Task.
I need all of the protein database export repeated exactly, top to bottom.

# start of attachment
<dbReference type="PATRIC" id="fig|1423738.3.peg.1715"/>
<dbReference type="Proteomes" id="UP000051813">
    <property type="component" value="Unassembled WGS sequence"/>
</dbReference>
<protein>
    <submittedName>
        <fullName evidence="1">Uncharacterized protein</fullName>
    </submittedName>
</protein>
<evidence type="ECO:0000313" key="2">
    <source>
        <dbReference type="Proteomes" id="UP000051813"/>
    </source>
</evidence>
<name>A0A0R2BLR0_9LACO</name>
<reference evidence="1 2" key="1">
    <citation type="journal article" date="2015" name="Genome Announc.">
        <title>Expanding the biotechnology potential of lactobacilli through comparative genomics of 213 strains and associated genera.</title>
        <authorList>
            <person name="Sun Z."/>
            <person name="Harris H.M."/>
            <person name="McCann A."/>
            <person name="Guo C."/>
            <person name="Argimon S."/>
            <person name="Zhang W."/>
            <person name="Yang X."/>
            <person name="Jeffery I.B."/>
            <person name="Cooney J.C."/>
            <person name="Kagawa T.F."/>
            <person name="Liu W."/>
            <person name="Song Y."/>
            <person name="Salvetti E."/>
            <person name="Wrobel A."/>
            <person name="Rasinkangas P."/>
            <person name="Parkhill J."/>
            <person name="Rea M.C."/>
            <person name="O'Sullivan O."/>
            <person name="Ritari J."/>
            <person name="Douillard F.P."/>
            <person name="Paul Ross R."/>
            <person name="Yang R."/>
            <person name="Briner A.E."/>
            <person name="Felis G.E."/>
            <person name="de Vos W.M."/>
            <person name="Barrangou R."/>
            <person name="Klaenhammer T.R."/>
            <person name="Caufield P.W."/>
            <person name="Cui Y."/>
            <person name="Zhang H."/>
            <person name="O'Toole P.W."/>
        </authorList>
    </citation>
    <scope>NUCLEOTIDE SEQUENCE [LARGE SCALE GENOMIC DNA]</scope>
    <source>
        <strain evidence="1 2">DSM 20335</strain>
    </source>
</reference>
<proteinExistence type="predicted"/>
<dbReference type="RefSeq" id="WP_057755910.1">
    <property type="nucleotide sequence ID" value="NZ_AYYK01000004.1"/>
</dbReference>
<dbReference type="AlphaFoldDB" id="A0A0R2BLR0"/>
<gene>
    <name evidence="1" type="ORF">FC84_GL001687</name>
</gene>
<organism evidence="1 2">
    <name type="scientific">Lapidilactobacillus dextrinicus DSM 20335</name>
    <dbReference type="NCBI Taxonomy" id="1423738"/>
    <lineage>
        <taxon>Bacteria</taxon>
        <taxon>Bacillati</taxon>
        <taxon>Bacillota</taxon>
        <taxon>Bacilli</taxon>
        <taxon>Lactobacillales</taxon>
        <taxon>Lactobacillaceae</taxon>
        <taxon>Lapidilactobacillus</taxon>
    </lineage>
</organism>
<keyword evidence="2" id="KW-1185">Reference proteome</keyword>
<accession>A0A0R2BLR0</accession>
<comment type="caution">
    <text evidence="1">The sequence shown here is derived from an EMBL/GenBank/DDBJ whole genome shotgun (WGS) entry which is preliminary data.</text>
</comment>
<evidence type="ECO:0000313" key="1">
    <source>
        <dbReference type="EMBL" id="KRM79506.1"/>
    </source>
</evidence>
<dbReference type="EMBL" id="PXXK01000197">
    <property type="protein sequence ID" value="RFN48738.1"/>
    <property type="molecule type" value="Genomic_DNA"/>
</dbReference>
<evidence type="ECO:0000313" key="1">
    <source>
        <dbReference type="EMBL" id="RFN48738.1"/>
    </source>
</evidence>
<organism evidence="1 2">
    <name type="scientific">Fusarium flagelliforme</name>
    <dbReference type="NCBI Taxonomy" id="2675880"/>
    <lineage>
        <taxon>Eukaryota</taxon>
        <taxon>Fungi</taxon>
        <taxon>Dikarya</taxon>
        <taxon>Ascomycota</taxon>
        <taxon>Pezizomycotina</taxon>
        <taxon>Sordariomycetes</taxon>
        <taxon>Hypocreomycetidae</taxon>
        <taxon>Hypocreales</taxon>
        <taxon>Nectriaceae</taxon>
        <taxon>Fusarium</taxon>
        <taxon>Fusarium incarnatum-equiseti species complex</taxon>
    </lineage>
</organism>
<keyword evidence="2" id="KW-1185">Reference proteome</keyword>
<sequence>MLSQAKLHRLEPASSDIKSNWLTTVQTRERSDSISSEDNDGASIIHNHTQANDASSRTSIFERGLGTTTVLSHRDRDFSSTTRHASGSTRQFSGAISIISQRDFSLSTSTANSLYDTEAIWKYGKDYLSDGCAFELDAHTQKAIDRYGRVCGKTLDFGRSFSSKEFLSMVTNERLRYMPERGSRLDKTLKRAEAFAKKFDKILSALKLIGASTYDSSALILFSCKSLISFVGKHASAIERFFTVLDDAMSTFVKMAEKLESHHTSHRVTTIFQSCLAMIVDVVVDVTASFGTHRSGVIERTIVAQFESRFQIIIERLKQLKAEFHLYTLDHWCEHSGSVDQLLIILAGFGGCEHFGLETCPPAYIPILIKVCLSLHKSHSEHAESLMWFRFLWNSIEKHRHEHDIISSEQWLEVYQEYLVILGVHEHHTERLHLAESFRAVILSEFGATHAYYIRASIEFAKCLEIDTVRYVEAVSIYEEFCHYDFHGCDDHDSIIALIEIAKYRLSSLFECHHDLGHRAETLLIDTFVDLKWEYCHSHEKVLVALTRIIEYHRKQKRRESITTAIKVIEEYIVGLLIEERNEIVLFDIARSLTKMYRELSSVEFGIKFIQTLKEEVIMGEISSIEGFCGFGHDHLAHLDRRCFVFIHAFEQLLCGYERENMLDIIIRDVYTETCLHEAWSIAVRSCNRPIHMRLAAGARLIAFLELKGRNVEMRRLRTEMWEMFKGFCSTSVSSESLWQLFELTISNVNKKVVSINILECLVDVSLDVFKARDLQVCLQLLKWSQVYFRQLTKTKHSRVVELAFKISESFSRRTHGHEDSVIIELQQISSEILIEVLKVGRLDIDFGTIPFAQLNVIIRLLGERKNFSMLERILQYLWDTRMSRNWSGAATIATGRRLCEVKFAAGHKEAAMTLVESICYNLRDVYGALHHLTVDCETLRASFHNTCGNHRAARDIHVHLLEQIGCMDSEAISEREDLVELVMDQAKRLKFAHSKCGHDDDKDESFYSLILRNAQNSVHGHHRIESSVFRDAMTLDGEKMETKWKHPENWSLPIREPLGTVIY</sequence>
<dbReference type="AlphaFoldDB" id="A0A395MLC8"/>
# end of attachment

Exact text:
<dbReference type="PATRIC" id="fig|1423738.3.peg.1715"/>
<dbReference type="Proteomes" id="UP000051813">
    <property type="component" value="Unassembled WGS sequence"/>
</dbReference>
<protein>
    <submittedName>
        <fullName evidence="1">Uncharacterized protein</fullName>
    </submittedName>
</protein>
<evidence type="ECO:0000313" key="2">
    <source>
        <dbReference type="Proteomes" id="UP000051813"/>
    </source>
</evidence>
<name>A0A0R2BLR0_9LACO</name>
<reference evidence="1 2" key="1">
    <citation type="journal article" date="2015" name="Genome Announc.">
        <title>Expanding the biotechnology potential of lactobacilli through comparative genomics of 213 strains and associated genera.</title>
        <authorList>
            <person name="Sun Z."/>
            <person name="Harris H.M."/>
            <person name="McCann A."/>
            <person name="Guo C."/>
            <person name="Argimon S."/>
            <person name="Zhang W."/>
            <person name="Yang X."/>
            <person name="Jeffery I.B."/>
            <person name="Cooney J.C."/>
            <person name="Kagawa T.F."/>
            <person name="Liu W."/>
            <person name="Song Y."/>
            <person name="Salvetti E."/>
            <person name="Wrobel A."/>
            <person name="Rasinkangas P."/>
            <person name="Parkhill J."/>
            <person name="Rea M.C."/>
            <person name="O'Sullivan O."/>
            <person name="Ritari J."/>
            <person name="Douillard F.P."/>
            <person name="Paul Ross R."/>
            <person name="Yang R."/>
            <person name="Briner A.E."/>
            <person name="Felis G.E."/>
            <person name="de Vos W.M."/>
            <person name="Barrangou R."/>
            <person name="Klaenhammer T.R."/>
            <person name="Caufield P.W."/>
            <person name="Cui Y."/>
            <person name="Zhang H."/>
            <person name="O'Toole P.W."/>
        </authorList>
    </citation>
    <scope>NUCLEOTIDE SEQUENCE [LARGE SCALE GENOMIC DNA]</scope>
    <source>
        <strain evidence="1 2">DSM 20335</strain>
    </source>
</reference>
<proteinExistence type="predicted"/>
<dbReference type="RefSeq" id="WP_057755910.1">
    <property type="nucleotide sequence ID" value="NZ_AYYK01000004.1"/>
</dbReference>
<dbReference type="AlphaFoldDB" id="A0A0R2BLR0"/>
<gene>
    <name evidence="1" type="ORF">FC84_GL001687</name>
</gene>
<organism evidence="1 2">
    <name type="scientific">Lapidilactobacillus dextrinicus DSM 20335</name>
    <dbReference type="NCBI Taxonomy" id="1423738"/>
    <lineage>
        <taxon>Bacteria</taxon>
        <taxon>Bacillati</taxon>
        <taxon>Bacillota</taxon>
        <taxon>Bacilli</taxon>
        <taxon>Lactobacillales</taxon>
        <taxon>Lactobacillaceae</taxon>
        <taxon>Lapidilactobacillus</taxon>
    </lineage>
</organism>
<keyword evidence="2" id="KW-1185">Reference proteome</keyword>
<accession>A0A0R2BLR0</accession>
<comment type="caution">
    <text evidence="1">The sequence shown here is derived from an EMBL/GenBank/DDBJ whole genome shotgun (WGS) entry which is preliminary data.</text>
</comment>
<evidence type="ECO:0000313" key="1">
    <source>
        <dbReference type="EMBL" id="KRM79506.1"/>
    </source>
</evidence>
<dbReference type="EMBL" id="PXXK01000197">
    <property type="protein sequence ID" value="RFN48738.1"/>
    <property type="molecule type" value="Genomic_DNA"/>
</dbReference>
<evidence type="ECO:0000313" key="1">
    <source>
        <dbReference type="EMBL" id="RFN48738.1"/>
    </source>
</evidence>
<organism evidence="1 2">
    <name type="scientific">Fusarium flagelliforme</name>
    <dbReference type="NCBI Taxonomy" id="2675880"/>
    <lineage>
        <taxon>Eukaryota</taxon>
        <taxon>Fungi</taxon>
        <taxon>Dikarya</taxon>
        <taxon>Ascomycota</taxon>
        <taxon>Pezizomycotina</taxon>
        <taxon>Sordariomycetes</taxon>
        <taxon>Hypocreomycetidae</taxon>
        <taxon>Hypocreales</taxon>
        <taxon>Nectriaceae</taxon>
        <taxon>Fusarium</taxon>
        <taxon>Fusarium incarnatum-equiseti species complex</taxon>
    </lineage>
</organism>
<keyword evidence="2" id="KW-1185">Reference proteome</keyword>
<sequence>MLSQAKLHRLEPASSDIKSNWLTTVQTRERSDSISSEDNDGASIIHNHTQANDASSRTSIFERGLGTTTVLSHRDRDFSSTTRHASGSTRQFSGAISIISQRDFSLSTSTANSLYDTEAIWKYGKDYLSDGCAFELDAHTQKAIDRYGRVCGKTLDFGRSFSSKEFLSMVTNERLRYMPERGSRLDKTLKRAEAFAKKFDKILSALKLIGASTYDSSALILFSCKSLISFVGKHASAIERFFTVLDDAMSTFVKMAEKLESHHTSHRVTTIFQSCLAMIVDVVVDVTASFGTHRSGVIERTIVAQFESRFQIIIERLKQLKAEFHLYTLDHWCEHSGSVDQLLIILAGFGGCEHFGLETCPPAYIPILIKVCLSLHKSHSEHAESLMWFRFLWNSIEKHRHEHDIISSEQWLEVYQEYLVILGVHEHHTERLHLAESFRAVILSEFGATHAYYIRASIEFAKCLEIDTVRYVEAVSIYEEFCHYDFHGCDDHDSIIALIEIAKYRLSSLFECHHDLGHRAETLLIDTFVDLKWEYCHSHEKVLVALTRIIEYHRKQKRRESITTAIKVIEEYIVGLLIEERNEIVLFDIARSLTKMYRELSSVEFGIKFIQTLKEEVIMGEISSIEGFCGFGHDHLAHLDRRCFVFIHAFEQLLCGYERENMLDIIIRDVYTETCLHEAWSIAVRSCNRPIHMRLAAGARLIAFLELKGRNVEMRRLRTEMWEMFKGFCSTSVSSESLWQLFELTISNVNKKVVSINILECLVDVSLDVFKARDLQVCLQLLKWSQVYFRQLTKTKHSRVVELAFKISESFSRRTHGHEDSVIIELQQISSEILIEVLKVGRLDIDFGTIPFAQLNVIIRLLGERKNFSMLERILQYLWDTRMSRNWSGAATIATGRRLCEVKFAAGHKEAAMTLVESICYNLRDVYGALHHLTVDCETLRASFHNTCGNHRAARDIHVHLLEQIGCMDSEAISEREDLVELVMDQAKRLKFAHSKCGHDDDKDESFYSLILRNAQNSVHGHHRIESSVFRDAMTLDGEKMETKWKHPENWSLPIREPLGTVIY</sequence>
<dbReference type="AlphaFoldDB" id="A0A395MLC8"/>